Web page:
Japanese attitudes toward China are marked by partisan divides. Supporters of the country’s conservative Liberal Democratic Party (LDP) are more critical of China than are supporters of the opposition Democratic Party of Japan (DPJ). Fully 46% of Japanese who identify with the ruling LDP have a very unfavorable view of China. Only 30% of those who support the opposition DPJ share such intense negativity.
Notably, those who identify with the LDP are also more critical of South Korea than are backers of the DPJ.
LDP and DPJ supporters also differ on Chinese nationalism: DPJ adherents are far more likely than LDP backers to see the Chinese as nationalistic (87% vs. 72% respectively).
In addition, LDP supporters (59%) are more likely than DPJ adherents (47%) to believe that Japan has apologized sufficiently for its military actions in the 1930s and 1940s. For their part, DPJ supporters are much more likely to say that Japan has not apologized sufficiently. And while 22% of those with the LDP say there is nothing Tokyo needs to apologize for, just 12% of DPJ backers agree.
Dyspeptic views of each other
Just 11% of Japanese express a favorable view of China today. And over the past decade, the average favorability of China among Japanese has been just 18%.
Japanese animosity toward China varies somewhat by generation. Older Japanese – those ages 50 and older – are particularly unfavorable toward China (48% very unfavorable). Japanese ages 18 to 34 are less intensely negative (32% very unfavorable).
For their part, the Chinese likewise have little regard for Japan. Today, only 14% voice a favorable opinion of their Asian neighbor, in line with the average of available data over the past decade.
Both the Japanese and the Chinese see their other major Asian neighbors more positively than they do each other, though they still often view other neighbors in a negative light as well.
More than half (54%) of Japanese have a favorable opinion of India, down from 65% in 2006.
In contrast, only 27% of Japanese express a favorable view of South Korea. The legacy of Japan’s colonial occupation of Korea remains a sore point in bilateral relations. And Seoul has recently pressed Tokyo to accept greater responsibility for “comfort women,” Korean women pressed into work as sex workers during World War II. This may explain why the 2016 favorability of South Korea in Japan is roughly half the positive Japanese sentiment (56%) expressed in 2006.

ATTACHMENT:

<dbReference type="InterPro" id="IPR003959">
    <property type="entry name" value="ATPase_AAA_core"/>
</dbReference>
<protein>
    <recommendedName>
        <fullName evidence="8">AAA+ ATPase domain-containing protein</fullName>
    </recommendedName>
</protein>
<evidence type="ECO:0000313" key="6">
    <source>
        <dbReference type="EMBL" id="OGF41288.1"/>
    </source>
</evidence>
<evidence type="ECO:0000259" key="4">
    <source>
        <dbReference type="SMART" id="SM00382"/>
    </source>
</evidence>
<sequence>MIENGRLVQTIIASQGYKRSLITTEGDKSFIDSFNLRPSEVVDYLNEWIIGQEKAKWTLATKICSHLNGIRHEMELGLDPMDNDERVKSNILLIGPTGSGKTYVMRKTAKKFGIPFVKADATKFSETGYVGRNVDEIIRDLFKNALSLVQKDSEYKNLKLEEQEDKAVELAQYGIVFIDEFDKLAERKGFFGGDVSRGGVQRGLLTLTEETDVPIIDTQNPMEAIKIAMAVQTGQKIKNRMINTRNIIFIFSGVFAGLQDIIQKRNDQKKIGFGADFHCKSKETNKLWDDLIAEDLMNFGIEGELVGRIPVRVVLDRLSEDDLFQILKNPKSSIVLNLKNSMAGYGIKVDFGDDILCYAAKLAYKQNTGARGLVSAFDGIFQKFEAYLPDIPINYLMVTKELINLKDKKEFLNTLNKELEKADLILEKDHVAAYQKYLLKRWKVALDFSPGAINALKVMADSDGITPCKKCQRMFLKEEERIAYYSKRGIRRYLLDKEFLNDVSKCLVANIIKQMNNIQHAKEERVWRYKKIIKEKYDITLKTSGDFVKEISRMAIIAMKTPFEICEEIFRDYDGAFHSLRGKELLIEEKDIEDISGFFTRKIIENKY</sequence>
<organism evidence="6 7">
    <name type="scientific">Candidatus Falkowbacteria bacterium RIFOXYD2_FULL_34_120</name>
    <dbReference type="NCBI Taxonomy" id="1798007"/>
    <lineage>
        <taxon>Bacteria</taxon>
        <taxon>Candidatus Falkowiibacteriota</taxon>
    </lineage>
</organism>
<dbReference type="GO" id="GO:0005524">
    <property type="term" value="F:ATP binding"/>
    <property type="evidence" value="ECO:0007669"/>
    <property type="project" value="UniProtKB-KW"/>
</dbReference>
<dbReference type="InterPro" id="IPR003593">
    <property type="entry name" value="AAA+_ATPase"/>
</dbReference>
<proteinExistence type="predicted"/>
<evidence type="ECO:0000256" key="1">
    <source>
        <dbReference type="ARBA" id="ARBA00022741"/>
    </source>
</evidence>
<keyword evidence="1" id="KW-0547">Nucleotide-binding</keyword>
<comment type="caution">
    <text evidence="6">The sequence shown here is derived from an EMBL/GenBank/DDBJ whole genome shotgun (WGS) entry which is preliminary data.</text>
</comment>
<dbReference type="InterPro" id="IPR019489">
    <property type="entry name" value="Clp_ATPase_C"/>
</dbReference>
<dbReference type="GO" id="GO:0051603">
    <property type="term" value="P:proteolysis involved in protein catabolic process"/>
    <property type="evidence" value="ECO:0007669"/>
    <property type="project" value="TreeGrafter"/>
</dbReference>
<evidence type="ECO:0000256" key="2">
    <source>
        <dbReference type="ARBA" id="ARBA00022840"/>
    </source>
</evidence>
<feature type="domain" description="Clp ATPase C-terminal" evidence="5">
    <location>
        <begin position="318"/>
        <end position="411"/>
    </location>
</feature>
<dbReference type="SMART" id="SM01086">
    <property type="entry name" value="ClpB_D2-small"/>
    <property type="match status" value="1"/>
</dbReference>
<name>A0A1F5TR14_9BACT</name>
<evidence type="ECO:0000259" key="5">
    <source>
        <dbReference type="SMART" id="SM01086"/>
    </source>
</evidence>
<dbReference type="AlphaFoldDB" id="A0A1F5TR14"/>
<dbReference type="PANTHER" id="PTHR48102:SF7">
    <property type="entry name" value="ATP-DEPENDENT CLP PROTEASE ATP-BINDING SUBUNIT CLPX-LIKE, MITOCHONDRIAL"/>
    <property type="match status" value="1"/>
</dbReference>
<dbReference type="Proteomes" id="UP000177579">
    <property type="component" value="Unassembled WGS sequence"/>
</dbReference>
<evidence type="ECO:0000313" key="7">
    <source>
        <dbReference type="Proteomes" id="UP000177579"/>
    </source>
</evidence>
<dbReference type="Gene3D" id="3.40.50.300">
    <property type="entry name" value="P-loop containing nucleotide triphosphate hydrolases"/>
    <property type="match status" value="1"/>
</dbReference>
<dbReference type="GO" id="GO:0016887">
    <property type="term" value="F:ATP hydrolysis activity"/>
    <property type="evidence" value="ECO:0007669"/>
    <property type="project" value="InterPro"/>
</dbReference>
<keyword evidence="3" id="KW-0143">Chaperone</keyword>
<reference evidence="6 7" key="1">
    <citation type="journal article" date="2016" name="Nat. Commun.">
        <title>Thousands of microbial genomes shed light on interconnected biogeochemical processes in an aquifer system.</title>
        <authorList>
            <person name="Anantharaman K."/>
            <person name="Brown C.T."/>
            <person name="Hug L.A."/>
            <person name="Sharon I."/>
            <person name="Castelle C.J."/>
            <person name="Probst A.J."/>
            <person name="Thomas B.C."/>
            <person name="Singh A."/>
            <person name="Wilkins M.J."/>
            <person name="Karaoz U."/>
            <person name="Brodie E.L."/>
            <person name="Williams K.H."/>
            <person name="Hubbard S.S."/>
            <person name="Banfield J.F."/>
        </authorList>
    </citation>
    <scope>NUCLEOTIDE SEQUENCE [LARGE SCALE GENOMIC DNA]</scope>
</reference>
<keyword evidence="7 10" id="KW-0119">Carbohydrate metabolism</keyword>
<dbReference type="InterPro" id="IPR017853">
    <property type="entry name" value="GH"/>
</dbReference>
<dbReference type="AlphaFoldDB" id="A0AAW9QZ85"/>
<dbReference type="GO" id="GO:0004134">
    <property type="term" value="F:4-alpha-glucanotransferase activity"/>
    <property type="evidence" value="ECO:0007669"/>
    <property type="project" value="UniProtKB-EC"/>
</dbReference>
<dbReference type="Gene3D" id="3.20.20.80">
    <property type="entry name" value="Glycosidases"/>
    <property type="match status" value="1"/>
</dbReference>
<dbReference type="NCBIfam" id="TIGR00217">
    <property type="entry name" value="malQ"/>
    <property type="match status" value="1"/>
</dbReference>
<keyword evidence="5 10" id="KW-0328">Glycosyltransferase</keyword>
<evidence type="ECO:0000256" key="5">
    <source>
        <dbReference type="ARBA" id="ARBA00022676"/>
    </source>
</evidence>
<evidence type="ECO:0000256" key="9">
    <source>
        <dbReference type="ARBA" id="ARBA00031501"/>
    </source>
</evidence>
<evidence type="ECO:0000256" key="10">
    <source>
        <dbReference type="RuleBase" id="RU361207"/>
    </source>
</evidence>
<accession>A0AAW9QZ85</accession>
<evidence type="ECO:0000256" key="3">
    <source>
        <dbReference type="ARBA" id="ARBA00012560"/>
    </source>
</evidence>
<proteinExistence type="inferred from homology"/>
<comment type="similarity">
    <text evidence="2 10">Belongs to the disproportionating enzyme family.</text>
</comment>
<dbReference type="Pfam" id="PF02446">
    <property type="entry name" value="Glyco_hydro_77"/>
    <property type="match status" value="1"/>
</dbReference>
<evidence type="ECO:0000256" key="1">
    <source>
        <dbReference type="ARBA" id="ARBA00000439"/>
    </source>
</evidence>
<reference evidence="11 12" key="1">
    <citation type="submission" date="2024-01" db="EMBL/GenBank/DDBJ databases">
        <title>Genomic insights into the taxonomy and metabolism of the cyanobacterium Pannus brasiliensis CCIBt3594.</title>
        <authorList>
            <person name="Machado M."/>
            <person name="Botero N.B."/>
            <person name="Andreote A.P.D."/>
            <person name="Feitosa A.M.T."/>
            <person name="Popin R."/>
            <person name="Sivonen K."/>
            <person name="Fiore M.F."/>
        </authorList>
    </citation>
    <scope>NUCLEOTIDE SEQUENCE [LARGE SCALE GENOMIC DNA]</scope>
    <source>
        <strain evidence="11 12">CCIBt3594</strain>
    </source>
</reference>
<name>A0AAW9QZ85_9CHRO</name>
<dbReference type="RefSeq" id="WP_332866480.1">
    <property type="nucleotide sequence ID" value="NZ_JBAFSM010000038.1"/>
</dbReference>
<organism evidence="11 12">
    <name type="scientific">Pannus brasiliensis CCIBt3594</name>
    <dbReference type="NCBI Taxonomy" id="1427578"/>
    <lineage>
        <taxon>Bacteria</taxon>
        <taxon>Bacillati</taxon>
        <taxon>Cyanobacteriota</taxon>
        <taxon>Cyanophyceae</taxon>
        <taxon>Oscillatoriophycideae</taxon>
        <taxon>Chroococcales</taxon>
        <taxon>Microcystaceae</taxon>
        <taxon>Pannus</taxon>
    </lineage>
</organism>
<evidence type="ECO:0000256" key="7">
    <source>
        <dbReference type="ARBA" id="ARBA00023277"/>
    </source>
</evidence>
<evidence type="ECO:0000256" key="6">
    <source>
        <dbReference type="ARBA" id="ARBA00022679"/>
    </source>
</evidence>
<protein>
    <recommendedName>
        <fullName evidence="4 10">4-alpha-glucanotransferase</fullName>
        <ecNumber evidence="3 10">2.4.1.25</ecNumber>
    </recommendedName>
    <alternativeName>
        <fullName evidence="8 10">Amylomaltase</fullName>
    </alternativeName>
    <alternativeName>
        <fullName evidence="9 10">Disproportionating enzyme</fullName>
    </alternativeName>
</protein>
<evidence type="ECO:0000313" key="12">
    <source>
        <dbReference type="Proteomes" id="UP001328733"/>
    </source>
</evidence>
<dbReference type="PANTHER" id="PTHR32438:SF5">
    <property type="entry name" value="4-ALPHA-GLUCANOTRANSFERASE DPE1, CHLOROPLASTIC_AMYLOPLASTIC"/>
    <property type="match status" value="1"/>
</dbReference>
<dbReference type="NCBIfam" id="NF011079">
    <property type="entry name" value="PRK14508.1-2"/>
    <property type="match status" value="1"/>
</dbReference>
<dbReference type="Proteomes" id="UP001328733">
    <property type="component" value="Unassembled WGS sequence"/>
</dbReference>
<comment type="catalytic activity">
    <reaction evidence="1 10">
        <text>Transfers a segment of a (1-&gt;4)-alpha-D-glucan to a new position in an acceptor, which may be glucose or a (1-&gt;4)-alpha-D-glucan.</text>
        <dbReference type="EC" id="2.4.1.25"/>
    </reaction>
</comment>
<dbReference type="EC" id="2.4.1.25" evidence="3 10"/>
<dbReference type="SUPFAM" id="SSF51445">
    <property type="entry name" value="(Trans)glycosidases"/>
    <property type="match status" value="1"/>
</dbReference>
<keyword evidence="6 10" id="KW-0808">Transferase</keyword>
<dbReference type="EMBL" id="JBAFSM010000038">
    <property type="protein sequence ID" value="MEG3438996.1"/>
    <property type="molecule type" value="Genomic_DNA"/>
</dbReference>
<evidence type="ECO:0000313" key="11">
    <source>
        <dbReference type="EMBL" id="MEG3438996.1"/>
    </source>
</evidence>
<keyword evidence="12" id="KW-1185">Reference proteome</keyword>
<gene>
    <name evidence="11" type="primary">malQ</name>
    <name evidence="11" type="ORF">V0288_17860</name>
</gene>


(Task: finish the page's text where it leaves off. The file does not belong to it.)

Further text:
In stark contrast, 55% of Chinese voice a favorable opinion of South Korea. Such sentiment has decreased slightly from 2006 (63%).
The Chinese are far less positively disposed toward India. Just 26% hold a favorable view of their southern neighbor, with whom China has had numerous territorial disputes for more than a half century. Over the last decade Chinese opinion of India has drifted downward from 33% favorable in 2006.
The Chinese and Japanese have held fairly strong and often negative stereotypes of each other for some time. And in some instances these views have worsened over the past decade.
In 2006, half of Japanese viewed the Chinese as violent. In 2016, roughly seven-in-ten Japanese saw the Chinese in that negative light. In addition, fully 74% of Japanese ages 50 and older see the Chinese as violent, while 60% of Japanese ages 18 to 34 view the Chinese in that manner.
Roughly eight-in-ten Japanese associate arrogance with the Chinese. Only about two-thirds said the Chinese were arrogant a decade ago.
More than six-in-ten Japanese (64%) thought the Chinese were hardworking in 2006, but now only around four-in-ten (42%) view them in that way. Again, it is older Japanese who are more critical (although older Japanese are more likely to voice no opinion): Only 35% of Japanese ages 50 and older associate the attribute hardworking with the Chinese, while 60% of younger Japanese see the Chinese in that light.